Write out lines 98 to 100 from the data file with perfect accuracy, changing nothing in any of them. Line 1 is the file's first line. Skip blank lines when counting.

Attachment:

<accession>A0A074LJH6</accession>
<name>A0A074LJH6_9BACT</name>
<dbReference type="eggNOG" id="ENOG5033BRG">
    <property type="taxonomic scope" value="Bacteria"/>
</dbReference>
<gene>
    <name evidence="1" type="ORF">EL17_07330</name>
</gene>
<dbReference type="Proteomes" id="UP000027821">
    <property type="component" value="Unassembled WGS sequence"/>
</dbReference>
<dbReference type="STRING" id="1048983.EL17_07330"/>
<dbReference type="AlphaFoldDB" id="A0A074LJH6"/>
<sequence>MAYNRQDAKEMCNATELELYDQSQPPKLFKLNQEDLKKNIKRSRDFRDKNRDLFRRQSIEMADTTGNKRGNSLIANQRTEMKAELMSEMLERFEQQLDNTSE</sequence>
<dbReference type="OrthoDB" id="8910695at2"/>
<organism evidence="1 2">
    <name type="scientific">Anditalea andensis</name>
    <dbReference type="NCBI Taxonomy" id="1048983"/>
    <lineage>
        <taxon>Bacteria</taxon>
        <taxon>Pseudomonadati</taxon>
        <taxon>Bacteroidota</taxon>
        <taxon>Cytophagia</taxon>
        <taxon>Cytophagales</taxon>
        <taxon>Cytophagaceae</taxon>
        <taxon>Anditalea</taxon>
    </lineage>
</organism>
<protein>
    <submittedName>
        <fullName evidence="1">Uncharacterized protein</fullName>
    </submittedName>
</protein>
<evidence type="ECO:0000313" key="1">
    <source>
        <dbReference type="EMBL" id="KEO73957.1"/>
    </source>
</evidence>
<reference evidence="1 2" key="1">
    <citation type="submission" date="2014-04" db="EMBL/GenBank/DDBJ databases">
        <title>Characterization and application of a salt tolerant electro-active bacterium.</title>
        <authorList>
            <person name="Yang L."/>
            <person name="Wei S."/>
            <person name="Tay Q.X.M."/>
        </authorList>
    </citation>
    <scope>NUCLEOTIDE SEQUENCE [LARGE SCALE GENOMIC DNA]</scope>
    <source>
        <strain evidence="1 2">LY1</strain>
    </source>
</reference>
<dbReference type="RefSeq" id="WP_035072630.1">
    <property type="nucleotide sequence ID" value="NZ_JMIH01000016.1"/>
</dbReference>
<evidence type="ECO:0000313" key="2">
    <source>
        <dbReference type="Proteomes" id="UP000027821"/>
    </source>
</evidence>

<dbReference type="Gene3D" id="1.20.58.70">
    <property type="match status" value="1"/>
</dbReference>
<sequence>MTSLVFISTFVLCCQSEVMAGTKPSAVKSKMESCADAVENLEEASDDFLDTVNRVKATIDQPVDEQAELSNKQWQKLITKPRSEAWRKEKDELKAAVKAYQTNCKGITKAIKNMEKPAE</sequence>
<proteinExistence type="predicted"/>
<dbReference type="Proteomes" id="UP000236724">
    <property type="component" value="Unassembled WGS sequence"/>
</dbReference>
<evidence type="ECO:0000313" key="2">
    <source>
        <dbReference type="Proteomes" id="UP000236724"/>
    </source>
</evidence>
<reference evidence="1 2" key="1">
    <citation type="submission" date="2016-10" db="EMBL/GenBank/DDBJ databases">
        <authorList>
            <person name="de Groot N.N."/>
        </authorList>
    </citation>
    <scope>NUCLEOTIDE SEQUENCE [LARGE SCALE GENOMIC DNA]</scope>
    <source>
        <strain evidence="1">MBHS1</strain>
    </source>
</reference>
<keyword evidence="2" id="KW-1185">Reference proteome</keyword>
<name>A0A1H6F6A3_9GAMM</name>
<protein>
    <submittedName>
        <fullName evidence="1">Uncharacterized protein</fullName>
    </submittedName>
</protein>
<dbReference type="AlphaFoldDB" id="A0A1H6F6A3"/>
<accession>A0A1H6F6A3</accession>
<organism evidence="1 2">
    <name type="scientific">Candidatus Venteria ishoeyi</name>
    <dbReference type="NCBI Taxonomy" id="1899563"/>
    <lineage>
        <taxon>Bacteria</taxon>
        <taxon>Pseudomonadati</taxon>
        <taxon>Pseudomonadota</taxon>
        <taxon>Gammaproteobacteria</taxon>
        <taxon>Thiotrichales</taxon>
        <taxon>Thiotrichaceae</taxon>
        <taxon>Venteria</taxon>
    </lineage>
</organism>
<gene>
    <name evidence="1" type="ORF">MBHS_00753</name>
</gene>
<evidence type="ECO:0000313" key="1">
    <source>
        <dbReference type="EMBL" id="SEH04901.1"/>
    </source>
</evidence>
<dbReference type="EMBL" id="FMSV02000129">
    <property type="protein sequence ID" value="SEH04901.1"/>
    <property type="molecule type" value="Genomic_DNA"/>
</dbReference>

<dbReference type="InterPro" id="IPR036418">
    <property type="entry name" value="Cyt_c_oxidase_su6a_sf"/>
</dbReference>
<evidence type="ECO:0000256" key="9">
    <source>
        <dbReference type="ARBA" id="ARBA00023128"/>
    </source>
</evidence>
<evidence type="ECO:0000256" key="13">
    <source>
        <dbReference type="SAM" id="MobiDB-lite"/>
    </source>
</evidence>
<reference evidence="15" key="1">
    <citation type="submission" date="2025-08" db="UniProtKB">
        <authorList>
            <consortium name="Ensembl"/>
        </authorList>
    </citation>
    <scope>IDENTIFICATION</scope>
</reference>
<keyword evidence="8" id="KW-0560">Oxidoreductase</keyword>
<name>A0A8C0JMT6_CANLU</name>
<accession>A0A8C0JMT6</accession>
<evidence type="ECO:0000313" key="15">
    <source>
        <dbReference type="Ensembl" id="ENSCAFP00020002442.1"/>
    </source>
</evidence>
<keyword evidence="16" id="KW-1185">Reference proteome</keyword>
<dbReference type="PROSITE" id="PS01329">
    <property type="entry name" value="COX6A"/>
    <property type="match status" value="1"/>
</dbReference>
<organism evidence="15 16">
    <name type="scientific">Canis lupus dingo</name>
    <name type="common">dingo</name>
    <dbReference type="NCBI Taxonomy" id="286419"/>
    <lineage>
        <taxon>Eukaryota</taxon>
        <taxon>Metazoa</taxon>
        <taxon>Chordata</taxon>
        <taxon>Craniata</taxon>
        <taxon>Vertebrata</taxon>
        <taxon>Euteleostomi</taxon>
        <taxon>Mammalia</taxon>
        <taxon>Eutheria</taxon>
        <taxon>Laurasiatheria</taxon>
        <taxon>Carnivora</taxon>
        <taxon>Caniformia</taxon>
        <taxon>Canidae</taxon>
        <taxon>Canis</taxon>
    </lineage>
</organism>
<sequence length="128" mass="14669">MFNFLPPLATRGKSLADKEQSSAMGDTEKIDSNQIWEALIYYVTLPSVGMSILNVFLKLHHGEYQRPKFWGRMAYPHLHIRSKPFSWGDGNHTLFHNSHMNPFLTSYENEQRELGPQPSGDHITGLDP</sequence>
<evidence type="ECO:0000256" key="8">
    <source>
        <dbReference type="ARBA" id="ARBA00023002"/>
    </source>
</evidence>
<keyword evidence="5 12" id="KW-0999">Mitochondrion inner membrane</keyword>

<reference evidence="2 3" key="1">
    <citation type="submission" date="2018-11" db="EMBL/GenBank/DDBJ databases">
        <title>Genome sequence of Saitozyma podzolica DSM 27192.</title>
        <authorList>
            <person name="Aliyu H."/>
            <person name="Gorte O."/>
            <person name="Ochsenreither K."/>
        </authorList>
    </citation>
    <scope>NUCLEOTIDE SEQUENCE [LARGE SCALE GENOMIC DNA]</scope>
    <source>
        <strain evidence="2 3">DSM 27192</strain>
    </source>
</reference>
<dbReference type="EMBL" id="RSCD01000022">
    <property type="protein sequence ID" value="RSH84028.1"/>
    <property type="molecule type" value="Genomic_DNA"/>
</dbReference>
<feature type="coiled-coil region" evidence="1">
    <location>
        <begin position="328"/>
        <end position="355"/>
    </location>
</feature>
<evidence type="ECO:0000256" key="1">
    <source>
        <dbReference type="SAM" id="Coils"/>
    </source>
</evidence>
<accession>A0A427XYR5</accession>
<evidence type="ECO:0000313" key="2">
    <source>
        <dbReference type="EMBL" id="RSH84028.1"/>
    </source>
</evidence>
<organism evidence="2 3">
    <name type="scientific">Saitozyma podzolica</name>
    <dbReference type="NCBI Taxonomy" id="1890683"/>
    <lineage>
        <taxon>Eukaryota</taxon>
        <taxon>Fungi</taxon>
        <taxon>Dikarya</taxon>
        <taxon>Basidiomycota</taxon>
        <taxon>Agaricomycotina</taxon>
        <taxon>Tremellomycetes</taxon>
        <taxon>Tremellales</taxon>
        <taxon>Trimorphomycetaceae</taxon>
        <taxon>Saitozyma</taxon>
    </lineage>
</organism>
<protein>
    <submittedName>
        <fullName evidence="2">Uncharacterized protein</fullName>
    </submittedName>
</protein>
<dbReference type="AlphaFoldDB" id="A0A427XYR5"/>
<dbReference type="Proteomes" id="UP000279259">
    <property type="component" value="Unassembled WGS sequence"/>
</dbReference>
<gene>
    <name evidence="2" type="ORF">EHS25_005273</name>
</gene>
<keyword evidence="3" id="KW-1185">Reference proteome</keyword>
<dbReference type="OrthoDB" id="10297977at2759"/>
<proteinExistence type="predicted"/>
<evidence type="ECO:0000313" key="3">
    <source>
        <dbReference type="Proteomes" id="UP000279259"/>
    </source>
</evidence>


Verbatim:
        <taxon>Bacteria</taxon>
        <taxon>Pseudomonadati</taxon>
        <taxon>Pseudomonadota</taxon>